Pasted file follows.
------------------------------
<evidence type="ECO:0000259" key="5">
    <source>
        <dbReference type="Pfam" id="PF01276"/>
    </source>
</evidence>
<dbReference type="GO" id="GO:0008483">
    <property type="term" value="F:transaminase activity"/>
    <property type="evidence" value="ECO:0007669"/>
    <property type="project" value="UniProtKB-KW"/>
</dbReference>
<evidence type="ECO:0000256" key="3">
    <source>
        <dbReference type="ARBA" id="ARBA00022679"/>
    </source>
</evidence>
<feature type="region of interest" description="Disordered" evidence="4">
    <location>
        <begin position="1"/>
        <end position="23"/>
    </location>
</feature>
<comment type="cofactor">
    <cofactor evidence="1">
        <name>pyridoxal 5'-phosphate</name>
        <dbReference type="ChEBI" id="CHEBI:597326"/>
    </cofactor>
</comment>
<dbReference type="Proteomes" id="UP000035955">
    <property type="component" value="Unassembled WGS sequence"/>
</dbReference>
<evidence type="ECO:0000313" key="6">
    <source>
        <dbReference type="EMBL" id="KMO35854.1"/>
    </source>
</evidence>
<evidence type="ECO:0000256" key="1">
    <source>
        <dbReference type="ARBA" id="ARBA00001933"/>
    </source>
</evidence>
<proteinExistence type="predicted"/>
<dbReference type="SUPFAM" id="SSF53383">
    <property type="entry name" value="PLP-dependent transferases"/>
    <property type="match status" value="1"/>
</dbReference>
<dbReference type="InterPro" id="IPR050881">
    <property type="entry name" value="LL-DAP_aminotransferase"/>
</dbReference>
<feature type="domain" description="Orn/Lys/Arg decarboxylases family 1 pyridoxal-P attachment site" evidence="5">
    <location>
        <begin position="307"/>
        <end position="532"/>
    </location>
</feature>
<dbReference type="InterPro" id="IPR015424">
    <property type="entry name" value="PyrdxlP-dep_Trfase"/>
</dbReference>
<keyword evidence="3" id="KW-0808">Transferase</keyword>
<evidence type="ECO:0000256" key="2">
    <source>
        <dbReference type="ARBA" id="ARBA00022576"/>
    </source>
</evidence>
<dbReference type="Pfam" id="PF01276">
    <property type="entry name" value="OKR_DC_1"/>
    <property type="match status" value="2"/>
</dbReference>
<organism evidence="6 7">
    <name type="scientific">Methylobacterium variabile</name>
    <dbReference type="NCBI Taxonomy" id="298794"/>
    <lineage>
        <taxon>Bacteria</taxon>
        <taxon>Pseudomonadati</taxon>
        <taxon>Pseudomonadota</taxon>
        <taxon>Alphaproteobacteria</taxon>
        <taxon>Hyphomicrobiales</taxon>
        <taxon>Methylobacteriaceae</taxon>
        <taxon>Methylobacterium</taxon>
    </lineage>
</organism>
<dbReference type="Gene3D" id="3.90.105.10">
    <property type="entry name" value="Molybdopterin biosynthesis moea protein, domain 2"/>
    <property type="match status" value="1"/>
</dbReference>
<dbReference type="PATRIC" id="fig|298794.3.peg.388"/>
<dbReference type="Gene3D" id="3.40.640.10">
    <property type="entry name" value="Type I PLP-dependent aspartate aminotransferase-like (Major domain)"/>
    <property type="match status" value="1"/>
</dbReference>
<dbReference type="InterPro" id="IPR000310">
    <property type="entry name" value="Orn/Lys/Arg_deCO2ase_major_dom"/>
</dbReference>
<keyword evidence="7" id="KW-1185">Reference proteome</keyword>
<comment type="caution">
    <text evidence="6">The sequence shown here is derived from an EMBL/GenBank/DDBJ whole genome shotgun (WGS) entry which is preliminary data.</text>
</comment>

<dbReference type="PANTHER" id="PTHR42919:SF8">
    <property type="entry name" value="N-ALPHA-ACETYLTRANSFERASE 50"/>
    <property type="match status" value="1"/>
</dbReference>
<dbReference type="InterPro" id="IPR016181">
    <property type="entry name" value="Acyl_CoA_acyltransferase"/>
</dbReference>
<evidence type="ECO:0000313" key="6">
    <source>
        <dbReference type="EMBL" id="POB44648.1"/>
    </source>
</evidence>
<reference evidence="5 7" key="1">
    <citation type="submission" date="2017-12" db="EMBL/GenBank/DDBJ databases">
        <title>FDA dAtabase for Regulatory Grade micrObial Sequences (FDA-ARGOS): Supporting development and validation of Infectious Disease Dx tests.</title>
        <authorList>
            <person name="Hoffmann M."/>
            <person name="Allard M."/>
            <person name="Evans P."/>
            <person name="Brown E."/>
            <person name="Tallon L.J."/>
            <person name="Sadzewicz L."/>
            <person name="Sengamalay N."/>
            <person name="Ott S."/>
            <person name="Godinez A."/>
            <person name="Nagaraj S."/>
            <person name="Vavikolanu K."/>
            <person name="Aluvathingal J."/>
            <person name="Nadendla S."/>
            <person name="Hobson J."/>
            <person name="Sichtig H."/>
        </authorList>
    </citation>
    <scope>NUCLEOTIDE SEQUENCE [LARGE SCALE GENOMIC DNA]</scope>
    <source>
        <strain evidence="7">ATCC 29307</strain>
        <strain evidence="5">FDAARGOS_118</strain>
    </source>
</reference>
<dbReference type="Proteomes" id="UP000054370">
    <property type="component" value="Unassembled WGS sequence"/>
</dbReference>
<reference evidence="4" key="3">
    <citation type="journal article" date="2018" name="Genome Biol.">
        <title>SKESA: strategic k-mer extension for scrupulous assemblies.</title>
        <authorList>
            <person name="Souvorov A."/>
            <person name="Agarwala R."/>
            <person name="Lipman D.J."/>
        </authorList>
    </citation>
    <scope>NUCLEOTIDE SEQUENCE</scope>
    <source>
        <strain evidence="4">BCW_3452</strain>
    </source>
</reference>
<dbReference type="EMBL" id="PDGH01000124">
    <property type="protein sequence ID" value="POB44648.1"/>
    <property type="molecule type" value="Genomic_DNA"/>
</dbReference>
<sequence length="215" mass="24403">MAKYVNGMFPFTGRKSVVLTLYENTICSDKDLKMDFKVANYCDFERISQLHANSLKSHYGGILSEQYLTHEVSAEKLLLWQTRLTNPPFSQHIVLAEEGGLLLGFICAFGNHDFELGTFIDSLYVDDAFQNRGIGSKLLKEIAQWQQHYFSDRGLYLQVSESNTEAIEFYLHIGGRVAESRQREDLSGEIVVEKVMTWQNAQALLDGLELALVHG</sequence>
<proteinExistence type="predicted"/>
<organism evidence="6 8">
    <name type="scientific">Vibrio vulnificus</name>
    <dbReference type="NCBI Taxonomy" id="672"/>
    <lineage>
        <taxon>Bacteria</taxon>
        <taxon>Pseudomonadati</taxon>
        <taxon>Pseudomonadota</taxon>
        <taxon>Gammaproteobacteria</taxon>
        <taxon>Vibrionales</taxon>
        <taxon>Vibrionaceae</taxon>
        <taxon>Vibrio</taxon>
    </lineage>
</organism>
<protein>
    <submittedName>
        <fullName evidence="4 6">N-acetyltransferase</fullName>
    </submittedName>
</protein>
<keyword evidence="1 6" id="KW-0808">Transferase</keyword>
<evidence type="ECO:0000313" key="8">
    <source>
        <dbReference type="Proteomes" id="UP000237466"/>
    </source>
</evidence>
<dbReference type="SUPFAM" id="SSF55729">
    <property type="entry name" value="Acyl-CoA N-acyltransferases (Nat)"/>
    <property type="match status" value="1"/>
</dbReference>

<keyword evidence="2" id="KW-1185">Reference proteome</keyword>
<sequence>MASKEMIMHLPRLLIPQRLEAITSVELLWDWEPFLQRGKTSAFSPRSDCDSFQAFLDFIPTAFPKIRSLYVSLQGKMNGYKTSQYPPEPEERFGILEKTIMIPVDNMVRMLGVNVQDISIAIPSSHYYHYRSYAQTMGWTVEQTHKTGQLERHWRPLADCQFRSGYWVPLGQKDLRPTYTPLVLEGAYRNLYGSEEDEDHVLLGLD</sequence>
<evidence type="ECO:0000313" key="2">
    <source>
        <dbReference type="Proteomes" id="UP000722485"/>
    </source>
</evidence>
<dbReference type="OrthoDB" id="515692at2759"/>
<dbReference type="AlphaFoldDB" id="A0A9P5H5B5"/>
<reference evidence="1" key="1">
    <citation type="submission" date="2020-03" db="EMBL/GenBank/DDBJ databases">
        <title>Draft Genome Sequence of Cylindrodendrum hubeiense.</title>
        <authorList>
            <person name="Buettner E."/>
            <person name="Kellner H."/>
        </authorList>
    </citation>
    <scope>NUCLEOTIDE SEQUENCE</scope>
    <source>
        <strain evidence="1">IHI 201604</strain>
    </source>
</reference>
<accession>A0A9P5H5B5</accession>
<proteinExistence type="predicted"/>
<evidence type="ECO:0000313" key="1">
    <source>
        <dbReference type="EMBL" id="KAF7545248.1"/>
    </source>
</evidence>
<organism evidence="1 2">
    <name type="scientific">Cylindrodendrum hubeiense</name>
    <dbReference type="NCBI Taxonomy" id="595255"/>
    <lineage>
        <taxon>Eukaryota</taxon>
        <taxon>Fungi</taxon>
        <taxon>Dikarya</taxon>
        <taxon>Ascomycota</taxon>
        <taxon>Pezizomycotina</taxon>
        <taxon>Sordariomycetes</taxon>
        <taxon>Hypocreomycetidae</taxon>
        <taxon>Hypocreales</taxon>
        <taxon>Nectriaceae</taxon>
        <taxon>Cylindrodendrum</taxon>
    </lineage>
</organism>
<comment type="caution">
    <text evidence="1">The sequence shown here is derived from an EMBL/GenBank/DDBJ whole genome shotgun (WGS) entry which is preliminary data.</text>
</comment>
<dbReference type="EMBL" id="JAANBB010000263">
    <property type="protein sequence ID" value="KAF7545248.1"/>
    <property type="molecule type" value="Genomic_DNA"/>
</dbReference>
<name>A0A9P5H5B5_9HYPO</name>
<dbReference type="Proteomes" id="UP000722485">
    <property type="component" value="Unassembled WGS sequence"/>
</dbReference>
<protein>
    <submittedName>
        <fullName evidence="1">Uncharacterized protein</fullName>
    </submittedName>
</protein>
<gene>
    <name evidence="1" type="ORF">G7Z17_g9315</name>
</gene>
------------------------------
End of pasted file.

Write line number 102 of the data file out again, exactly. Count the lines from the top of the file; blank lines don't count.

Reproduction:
    <property type="entry name" value="Acyl_CoA_acyltransferase"/>